The role of neurologists in tackling the opioid epidemic, Published online: 21 February 2019; doi:10.1038/s41582-019-0146-8The opioid crisis constitutes a public health challenge at the intersection of two interrelated medical problems — opioid addiction and chronic pain. In this Perspectives article, Volkow and Koroschetz discuss how neurologists are uniquely positioned to help address the opioid crisis.
Source: Nature Reviews Neurology - Category: Neurology Authors: Source Type: research
The cell phone blares out reveille. Your eyes open reluctantly and you realize it’s morning, having only gone to bed four hours earlier because of a late-night party. You creak out of bed to ready yourself for work, arthritic joints hurting much more than usual. A painful day lies ahead even after taking ibuprofen. Does this sound familiar? If it does, you are not alone. Nearly 70% of Americans report getting insufficient sleep on a regular basis, and approximately 20% of Americans suffer from chronic pain. Recently, the intersection between these two conditions has become more apparent. The association between sleep...
Source: Harvard Health Blog - Category: Consumer Health News Authors: Tags: Fatigue Pain Management Sleep Source Type: blogs
(Natural News) The opioid epidemic that is currently plaguing the United States is no longer a secret; millions of citizens across the nation are struggling with an addiction to the prescription painkillers. One of the primary defenses for these often-harmful drugs is that so many people take them to relieve unyielding and insufferable pain. But...
Source: NaturalNews.com - Category: Consumer Health News Source Type: news
Conclusions: Our results suggest Medicaid expansion benefited a population with unique needs, and that Medicaid expansion could be a valuable tool in addressing the opioid overdose epidemic.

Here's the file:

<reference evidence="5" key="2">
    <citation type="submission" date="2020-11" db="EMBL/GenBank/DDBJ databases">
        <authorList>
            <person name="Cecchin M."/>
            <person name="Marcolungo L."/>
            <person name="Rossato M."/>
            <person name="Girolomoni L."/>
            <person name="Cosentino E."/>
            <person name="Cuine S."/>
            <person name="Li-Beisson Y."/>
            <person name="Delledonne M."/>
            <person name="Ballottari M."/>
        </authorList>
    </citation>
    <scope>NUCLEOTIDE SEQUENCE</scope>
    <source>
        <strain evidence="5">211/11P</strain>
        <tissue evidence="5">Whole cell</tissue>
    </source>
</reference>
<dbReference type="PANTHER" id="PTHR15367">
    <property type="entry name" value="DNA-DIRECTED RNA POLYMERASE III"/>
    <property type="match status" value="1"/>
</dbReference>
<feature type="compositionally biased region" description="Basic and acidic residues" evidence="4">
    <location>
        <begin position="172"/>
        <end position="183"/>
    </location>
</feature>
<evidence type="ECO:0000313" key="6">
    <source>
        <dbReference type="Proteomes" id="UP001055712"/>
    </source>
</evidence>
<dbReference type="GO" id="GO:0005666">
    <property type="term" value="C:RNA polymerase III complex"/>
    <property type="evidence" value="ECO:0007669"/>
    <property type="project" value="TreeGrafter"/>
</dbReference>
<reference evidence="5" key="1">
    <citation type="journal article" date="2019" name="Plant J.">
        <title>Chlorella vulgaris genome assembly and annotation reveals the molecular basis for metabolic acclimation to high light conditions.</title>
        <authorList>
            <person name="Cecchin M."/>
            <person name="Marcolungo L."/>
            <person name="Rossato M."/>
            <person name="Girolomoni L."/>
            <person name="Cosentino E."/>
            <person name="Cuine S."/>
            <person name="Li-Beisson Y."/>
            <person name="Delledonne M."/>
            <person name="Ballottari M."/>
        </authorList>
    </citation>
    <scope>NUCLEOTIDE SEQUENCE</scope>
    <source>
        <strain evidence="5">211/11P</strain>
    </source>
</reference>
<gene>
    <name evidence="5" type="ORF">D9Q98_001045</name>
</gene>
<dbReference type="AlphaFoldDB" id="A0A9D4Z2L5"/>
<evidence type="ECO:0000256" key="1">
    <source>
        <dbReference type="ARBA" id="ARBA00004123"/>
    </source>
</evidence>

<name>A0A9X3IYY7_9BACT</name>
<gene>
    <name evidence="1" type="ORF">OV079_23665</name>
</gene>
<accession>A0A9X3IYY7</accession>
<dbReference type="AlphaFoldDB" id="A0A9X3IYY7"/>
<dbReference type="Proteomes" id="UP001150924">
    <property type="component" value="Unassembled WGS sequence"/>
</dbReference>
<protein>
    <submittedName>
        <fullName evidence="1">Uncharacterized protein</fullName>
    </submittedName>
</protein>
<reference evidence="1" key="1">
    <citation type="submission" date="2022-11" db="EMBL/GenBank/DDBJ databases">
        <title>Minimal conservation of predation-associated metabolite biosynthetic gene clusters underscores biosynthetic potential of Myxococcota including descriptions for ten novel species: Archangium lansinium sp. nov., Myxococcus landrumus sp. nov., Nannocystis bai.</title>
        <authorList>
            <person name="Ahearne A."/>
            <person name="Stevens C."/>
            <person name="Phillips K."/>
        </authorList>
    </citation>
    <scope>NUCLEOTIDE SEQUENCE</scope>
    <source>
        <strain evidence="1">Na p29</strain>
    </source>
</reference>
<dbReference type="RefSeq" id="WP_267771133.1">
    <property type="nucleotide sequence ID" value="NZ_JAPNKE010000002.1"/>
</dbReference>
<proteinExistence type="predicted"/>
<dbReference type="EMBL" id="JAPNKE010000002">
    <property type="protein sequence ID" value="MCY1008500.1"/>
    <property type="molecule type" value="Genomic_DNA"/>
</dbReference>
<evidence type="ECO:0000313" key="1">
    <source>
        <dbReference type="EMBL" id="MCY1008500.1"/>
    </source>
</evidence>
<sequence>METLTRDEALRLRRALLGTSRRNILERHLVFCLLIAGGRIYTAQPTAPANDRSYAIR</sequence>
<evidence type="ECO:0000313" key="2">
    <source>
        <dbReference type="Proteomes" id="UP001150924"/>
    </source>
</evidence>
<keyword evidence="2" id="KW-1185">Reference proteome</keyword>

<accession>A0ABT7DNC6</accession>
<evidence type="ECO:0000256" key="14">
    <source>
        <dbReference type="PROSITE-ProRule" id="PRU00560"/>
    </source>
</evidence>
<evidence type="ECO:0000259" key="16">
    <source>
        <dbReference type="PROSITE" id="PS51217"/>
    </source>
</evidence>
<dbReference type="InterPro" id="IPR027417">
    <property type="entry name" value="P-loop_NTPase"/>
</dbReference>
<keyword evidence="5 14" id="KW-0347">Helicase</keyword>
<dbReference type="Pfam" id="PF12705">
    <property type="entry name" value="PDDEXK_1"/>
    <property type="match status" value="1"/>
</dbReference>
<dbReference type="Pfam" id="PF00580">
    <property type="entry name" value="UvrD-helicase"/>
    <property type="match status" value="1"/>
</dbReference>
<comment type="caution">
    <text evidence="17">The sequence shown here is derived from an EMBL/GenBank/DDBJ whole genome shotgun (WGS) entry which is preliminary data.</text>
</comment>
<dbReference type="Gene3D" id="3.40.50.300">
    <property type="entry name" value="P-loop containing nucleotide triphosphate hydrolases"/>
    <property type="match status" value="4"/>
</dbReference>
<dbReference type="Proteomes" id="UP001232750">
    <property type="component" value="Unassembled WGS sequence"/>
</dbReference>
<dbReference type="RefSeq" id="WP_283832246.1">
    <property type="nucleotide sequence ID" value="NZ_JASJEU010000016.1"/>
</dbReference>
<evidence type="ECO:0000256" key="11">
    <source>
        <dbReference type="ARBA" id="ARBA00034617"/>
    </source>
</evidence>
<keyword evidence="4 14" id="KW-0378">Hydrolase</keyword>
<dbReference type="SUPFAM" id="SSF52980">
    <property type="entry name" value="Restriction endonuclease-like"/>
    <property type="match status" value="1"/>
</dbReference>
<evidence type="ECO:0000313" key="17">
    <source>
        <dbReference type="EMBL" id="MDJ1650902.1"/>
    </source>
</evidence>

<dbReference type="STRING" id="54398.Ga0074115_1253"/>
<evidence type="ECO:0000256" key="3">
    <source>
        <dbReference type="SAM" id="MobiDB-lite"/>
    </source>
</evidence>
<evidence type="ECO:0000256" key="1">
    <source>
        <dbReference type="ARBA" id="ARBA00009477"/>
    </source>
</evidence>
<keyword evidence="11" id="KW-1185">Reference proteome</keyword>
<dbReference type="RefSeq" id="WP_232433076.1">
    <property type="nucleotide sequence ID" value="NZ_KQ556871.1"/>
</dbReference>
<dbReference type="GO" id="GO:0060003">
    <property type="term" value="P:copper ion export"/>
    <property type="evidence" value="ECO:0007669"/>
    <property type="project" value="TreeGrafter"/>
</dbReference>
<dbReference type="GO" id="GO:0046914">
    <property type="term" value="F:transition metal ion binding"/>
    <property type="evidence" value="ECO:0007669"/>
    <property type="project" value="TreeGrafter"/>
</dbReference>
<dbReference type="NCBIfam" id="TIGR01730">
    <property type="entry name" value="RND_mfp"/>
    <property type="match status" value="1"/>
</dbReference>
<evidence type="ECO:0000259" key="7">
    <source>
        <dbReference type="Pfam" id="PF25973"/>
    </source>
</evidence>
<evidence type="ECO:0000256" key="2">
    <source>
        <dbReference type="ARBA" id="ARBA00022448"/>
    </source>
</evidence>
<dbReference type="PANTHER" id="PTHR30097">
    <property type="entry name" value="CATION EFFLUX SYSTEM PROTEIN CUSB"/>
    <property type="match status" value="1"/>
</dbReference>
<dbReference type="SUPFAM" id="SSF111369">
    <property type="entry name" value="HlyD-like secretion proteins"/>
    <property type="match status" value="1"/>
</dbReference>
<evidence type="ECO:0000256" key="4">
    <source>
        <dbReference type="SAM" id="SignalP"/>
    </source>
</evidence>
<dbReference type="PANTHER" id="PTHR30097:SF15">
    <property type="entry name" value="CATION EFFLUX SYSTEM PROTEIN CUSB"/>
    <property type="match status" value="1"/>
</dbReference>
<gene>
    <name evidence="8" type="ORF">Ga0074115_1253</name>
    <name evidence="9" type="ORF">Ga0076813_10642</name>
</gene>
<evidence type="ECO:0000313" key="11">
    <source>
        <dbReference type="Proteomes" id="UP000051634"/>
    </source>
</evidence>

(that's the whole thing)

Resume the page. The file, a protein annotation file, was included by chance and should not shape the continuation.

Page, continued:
Source: Medical Care - Category: Health Management Tags: Brief Reports Source Type: research
Authors: Mercadante S Abstract INTRODUCTION: In the last few decades, the consumption of opioid analgesics in many countries, particularly the US, has dramatically increased. This rise has been paralleled by a proportional number of opioid-related deaths. Areas covered: The development of opioid guidelines was a response to this health crisis with the intention of reducing the risk of harm related to opioid prescribing. These guidelines have received varying responses ranging from support to criticism. Pain physicians may often provide multidimensional management as the paradigm for responsible opioid treatment. In...
Source: Expert Opinion on Drug Safety - Category: Drugs & Pharmacology Tags: Expert Opin Drug Saf Source Type: research
Surgery and pain pills used to go hand in hand. After all, you need a strong prescription pain medication to ensure you aren’t in pain after a procedure, right? Turns out not only is prescription pain medication not always needed, but often not advisable after surgery, because it can raise the risk of opioid addiction. As a result, surgeons today are rethinking post-surgical pain management strategies. And if you’re going under the knife, you should too. In the 1990s, the number of opioid prescriptions written for people undergoing surgery or experiencing pain conditions grew — and so did related problems...
Source: Harvard Health Blog - Category: Consumer Health News Authors: Tags: Health Pain Management Surgery Source Type: blogs
By COLIN KONSCHAK, FACHE and DAVE LEVIN, MD  Dave Levin Colin Konschak The opioid crisis in the United States is having a devastating impact on individuals, their families, and the health care industry. This multi-part series will focus on the role technology can play in addressing this crisis. Part one of the series proposed a strategic framework for evaluating and pursuing technical solutions. A Framework for Innovation In part one of our series, we declared the opioid crisis an “All Hands-On Deck” moment and made the case that health IT (HIT) has a lot to offer. Given the many different possibilities, h...
Source: The Health Care Blog - Category: Consumer Health News Authors: Tags: Tech Access to care Colin Konschak Dave Levin Divurgent Health IT Sansoro Health Source Type: blogs